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When you are in active addiction, your entire world is centered around that addiction. You think only of getting that drug, where you are going to use it, or who you are going to use it with. Your life has changed a lot since then. You had to learn how to survive without that substance, what to do with your free time, and who was there to support you when you really needed it. However, we all have fears and worries even when we have been in recovery for years. One worry that a lot of people in recovery fear is the possibility of becoming addicted again. Some people may never touch their substance of choice again, but become addicted to something new. Sometimes this can be okay and not cause harm. It may even be healthy. There are situations, however, when this could become a problem. Let’s take a closer look at what it may look like to form a new addiction. 

Why Do We Replace Our Addiction 

We may find that our body and mind form new repetitive motions. Many times this repetition mimics our prior addiction. Sometimes this can be healthy, while other times we may want to think more closely about what we are doing. 

For many people, addiction is the symptom of other core issues. Some individuals have other mental health issues that affected their addiction. Others may have had trauma or other deep-rooted issues that connected to their use of substances. When you decided to seek help for your addiction, there is a good chance you also received help for other issues you had. Most core issues take time to heal and work through. This is why it is so essential to keep working with a mental health professional even after you are no longer addicted to a substance. 

Another reason we may replace our addiction is simply that we still connect to that feel-good moment that our addiction gave us. Early on in recovery, this can be challenging. Our addiction probably connected us to certain friends, activities, and moments. It probably had a sense of excitement or thrill to it. It can be easy to transfer those feelings to a new activity, situation, or substance if we are not careful. 

What It Looks Like

Sometimes replacing our addiction with something new is not a bad thing. Many people explore new hobbies or activities once in recovery and learn that they actually really enjoy it. A lot of people turn towards exercise or some sort of physical activity. Running can be an amazing activity and one that a lot of people in recovery like to explore. Running can give a sense of achievement when you hit a certain distance, a sense of discipline, and a way to connect with others. If the activity you turn to has many benefits, then it may not be something that should really be of major concern.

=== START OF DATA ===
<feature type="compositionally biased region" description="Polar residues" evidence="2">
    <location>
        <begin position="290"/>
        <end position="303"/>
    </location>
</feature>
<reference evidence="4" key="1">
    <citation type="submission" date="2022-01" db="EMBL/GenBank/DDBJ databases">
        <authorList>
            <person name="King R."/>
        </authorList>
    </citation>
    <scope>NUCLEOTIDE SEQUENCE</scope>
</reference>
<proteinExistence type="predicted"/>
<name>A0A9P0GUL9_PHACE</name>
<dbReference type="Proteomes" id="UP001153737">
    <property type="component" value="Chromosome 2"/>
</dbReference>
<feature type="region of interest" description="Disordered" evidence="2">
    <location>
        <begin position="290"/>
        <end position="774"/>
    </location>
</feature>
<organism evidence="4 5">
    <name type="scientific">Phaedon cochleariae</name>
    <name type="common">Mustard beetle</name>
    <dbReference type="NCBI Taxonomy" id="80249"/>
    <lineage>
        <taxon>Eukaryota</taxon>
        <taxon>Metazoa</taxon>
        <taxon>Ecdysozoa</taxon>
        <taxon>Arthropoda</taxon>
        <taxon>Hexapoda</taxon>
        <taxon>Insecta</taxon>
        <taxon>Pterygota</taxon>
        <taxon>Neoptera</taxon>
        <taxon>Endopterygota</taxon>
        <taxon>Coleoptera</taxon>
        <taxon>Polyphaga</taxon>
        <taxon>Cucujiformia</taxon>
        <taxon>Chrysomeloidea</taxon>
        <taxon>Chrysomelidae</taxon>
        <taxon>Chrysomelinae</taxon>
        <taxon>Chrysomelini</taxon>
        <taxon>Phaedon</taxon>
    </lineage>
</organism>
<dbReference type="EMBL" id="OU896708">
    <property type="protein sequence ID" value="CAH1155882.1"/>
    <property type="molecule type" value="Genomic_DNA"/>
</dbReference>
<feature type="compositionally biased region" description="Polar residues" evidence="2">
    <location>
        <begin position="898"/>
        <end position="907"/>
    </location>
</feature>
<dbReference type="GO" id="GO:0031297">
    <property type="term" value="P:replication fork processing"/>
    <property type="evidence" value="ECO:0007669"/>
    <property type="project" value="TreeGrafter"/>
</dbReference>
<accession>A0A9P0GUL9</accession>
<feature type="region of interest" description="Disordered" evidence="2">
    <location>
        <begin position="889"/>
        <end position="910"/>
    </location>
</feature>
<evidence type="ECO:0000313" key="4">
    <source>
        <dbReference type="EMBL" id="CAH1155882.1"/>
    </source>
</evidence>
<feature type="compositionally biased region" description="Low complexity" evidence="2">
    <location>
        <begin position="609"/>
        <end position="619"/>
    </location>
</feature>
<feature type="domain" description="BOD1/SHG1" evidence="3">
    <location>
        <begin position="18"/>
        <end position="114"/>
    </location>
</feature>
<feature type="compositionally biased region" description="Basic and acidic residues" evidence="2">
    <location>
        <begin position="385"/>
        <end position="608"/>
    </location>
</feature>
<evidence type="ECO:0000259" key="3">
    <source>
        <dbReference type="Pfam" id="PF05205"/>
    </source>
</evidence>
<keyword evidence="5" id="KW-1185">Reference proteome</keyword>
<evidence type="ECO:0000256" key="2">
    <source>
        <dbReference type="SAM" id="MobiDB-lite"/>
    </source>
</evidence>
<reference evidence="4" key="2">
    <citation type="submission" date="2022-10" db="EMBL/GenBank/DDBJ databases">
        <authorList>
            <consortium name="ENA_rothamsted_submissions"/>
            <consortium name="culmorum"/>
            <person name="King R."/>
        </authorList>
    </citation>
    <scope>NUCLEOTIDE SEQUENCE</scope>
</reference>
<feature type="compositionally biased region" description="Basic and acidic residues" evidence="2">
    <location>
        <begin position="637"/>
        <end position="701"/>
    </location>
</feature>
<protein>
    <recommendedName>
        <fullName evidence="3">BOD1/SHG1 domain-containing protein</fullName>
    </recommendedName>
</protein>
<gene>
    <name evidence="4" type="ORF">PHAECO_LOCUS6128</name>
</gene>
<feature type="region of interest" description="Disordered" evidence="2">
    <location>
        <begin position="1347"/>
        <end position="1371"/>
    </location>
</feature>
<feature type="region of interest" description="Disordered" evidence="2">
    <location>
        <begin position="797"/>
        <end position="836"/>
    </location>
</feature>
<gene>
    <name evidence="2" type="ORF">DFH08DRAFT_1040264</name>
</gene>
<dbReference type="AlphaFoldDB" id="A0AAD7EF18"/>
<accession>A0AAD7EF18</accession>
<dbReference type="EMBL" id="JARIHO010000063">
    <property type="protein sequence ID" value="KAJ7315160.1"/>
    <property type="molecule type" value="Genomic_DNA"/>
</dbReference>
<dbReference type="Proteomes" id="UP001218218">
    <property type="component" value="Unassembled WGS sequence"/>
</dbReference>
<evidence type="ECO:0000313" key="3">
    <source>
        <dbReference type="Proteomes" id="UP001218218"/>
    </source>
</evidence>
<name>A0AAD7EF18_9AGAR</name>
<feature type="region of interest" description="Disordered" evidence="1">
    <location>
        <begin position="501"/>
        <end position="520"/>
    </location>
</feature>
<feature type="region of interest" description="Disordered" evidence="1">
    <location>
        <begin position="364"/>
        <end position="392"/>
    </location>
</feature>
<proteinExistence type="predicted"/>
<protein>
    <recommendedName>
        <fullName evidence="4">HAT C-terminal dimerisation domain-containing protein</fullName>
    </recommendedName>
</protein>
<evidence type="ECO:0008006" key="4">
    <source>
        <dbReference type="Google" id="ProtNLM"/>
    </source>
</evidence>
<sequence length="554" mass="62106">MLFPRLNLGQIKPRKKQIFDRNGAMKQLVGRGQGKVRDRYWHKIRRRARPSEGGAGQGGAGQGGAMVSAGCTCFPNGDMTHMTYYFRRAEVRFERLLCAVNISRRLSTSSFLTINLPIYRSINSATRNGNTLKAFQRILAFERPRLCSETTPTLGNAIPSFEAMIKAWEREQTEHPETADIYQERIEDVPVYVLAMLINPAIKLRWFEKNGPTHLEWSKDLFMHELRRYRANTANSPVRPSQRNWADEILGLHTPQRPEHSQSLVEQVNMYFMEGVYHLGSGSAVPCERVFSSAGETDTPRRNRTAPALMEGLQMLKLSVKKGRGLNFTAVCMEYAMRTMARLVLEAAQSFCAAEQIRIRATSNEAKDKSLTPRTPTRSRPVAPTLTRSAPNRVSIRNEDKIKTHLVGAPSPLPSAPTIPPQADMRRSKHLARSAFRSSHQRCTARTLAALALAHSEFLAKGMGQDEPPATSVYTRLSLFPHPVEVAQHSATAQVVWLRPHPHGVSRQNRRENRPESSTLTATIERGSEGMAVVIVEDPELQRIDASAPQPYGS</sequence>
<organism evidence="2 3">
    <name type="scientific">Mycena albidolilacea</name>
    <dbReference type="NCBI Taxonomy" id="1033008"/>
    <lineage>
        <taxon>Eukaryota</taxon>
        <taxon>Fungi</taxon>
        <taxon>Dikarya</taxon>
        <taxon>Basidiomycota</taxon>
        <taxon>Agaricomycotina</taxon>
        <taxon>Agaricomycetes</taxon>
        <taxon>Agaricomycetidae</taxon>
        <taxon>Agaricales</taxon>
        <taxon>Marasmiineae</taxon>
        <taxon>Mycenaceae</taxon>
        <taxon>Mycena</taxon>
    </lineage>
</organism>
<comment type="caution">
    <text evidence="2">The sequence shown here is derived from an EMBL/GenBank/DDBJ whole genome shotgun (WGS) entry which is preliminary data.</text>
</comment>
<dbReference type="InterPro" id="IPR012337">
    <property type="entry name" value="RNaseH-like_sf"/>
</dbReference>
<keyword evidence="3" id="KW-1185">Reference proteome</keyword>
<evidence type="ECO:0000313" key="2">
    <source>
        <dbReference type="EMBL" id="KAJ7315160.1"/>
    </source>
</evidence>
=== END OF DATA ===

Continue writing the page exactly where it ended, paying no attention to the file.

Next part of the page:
It is when that new activity or addiction has negative attributes that it should be examined a little bit more closely. The first thing to consider or question is whether or not the activity is bad for your health? If you have replaced your addiction with a new illegal substance or something that is bad for your health, then that would be a problem to seek help for. Does the activity hurt others? Have you become addicted to the point that you are neglecting children, other family members, or responsibilities? If so, then there may be a problem. Even something that has positive attributes on the surface may have underlying problems. Are you so focused on exercise that you cannot think of anything else? Are you exercising to lose weight to the point where it has become an unhealthy obsession? 

Analyze Your Actions

As you enter recovery, you may find it helpful to simply take some time every week to think about what you have done, what activities you enjoyed, or what was not successful about your week. This will help you to realize if you are turning to activities in a healthy and productive way, or if you are masking other issues. Understanding your feelings and your actions is a very important component to recovery and overall mental health. If we can understand how we feel and why we are doing what we are doing, then we can work with ourselves to lead healthy and productive lives. Catching problems early can help us to recover and understand where we should have made different choices. 

Working through recovery is an ever-evolving process. We have to relearn to live our lives in a way that is not negative or harmful. We face so many changes, challenges, and rewards on a daily basis. Learning to not transfer our former addiction to a different harmful addiction is very important.  Many people find new and exciting hobbies or activities to enjoy post-addiction. Once we are free from our addiction and work on other mental health issues, we learn so much about ourselves. Taking the time to analyze our choices and our actions can help us to determine if we are forming new addictions that may be harmful. Sometimes this can be hard to analyze by ourselves. Here at The Guest House we are ready to help you work through any situation or struggle you may be facing, regardless of where you are in the recovery process. Call us today to learn more about our different treatment options, and how we can help you at (855) 483-7800.